What Happened To Ringgit

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The value of ringgit went down to the lowest point in the past 3 years during an aggressive sell-of across emerging-market assets. (Emerging markets are countries with social or business activity in the process of rapid growth and industrialization. Malaysia is part of the emerging markets.) By looking at the current trend, the value of ringgit will continue going lower – hence a higher USD exchange rate.

What happened to ringgit? The ringgit has declined 10% against the USD since end of May. This is due to worries over capital outflow from Malaysia’s government bond market to U.S. Treasury yields. U.S. Treasury yields are increasing and they appears to be more attractive for investors. (Bond yield is the percentage return that the investor will receive)

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As you could notice from the chart, almost 50% of Malaysia government bonds are hold by foreigners. This is significantly higher compared to some of the other countries in Asia. If the foreigners decided to exit Malaysia bonds, it will cause the value of ringgit to go even lower.

Malaysia household debt is currently at 83% of gross domestic product. Earlier this month, Fitch Ratings (an international credit rating agency) downgraded its outlook on Malaysia from “stable” to “negative”. Both the high household debt and credit rating downgrade are factors that could trigger higher outflows from Malaysia bond market.

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Indian rupee felt to a record low, the currency has weakened about 28% versus the dollar in the past two years. Thailand is in recession as domestic demand has been low and such trend is expected to continue Indonesian stocks have dropped about 20% since their peak and heading for bear market. A financial storm is directly above Asia. It is comparable to the 1997/98 Asian financial crisis.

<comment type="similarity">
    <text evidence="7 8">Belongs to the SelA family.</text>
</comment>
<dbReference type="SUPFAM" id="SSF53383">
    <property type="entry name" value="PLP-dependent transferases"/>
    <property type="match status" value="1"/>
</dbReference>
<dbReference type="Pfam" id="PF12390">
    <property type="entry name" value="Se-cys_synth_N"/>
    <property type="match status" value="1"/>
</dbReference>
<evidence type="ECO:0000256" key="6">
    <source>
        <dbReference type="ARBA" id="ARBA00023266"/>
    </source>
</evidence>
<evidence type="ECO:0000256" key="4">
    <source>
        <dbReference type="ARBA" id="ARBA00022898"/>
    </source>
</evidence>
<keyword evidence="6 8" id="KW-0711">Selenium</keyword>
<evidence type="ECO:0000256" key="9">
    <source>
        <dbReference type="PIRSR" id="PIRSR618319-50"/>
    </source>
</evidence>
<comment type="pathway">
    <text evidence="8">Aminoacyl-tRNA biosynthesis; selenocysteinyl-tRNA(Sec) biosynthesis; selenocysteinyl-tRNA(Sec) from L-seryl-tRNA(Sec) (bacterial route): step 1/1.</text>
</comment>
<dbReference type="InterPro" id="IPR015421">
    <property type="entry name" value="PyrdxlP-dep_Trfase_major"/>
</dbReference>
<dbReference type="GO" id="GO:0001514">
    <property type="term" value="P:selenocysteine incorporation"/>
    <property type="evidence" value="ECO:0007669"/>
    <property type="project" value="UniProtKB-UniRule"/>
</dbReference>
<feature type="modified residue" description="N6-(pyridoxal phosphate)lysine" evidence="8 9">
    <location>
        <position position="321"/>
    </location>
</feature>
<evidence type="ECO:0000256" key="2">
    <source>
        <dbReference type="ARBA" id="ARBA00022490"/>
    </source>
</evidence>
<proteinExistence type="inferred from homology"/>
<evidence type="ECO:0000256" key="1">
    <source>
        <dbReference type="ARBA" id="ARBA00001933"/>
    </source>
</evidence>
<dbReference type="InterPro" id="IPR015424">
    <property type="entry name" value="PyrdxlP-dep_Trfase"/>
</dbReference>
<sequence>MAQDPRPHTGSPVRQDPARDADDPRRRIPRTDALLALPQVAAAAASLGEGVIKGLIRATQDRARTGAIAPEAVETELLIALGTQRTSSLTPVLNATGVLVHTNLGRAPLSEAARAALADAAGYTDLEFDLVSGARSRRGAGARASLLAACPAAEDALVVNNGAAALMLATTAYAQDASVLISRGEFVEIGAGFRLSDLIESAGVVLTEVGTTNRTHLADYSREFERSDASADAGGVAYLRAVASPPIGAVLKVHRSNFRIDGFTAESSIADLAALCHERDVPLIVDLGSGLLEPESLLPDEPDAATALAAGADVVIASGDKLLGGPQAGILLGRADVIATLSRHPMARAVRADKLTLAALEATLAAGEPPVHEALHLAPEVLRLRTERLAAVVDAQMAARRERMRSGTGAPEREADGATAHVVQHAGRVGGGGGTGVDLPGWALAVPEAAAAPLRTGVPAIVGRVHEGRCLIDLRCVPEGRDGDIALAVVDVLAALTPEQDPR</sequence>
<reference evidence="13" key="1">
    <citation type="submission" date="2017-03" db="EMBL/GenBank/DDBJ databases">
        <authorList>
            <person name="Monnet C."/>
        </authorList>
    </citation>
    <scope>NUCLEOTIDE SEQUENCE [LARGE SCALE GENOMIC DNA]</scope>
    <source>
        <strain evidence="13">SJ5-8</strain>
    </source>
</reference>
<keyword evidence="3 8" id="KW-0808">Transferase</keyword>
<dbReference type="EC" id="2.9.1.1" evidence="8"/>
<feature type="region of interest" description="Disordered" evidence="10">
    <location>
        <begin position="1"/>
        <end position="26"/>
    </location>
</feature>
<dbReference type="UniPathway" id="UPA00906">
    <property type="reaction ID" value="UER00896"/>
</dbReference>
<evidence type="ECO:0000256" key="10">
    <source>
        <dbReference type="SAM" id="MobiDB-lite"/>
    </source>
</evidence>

During 1997/98 Asian financial crisis, Malaysia was hit extremely badly. Stock market dropped from 1,385 to 295 points while ringgit went down to as low as RM4.80 to US$1.00. At the peak of the crisis, interest rates went up to as high as 18%.

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From a prudent employee to an active investor, everyone was hit during 1997/98 crisis. Property loan installment increased for both home owners and property investors, employees lost their jobs, businesses closed down, just to name a few. If you were old enough to sail through the 1997/98 financial, I’m sure you would agree that was nothing close to a pleasant experience and you wish you would never have to go through that again. Today 15 years later, are we going to see the same scenario again?

Malaysia's central bank governor Zeti Ak

Bank Negara governor Tan Sri Dr Zeti Akhtar Aziz assured the public that Malaysia (being the 3rd largest economy in South-East Asia) has the strength and capability to manage the current volatility. Zeti said Malaysia has robust foreign exchange reserves level, which stood at US$137.9 billion (RM456.5 billion) and low levels of foreign-currency debt at around 1% to 2% of GDP.

However if for whatever reason in the coming months, BNM could not “manage” the financial volatility efficiently, expect higher interest rate. Interest for debts will be substantially higher. Property (especially high rise luxurious sub-sale sector) would have little or no demand as many middle class might start to lose jobs. Stock market will crash and cash will be king.

Holding cash alone is useless if you have no idea what to do with the cash. The easiest way to profit from financial crisis is through stock investment because of high liquidity. You can buy and sell a stock fairly quickly. Legendary stock investor Warren Buffet said “be fearful when others are greedy and be greedy when others are fearful”. Value Investing is something Buffet personally practices during stocks selection, find out more about Value Investing here:

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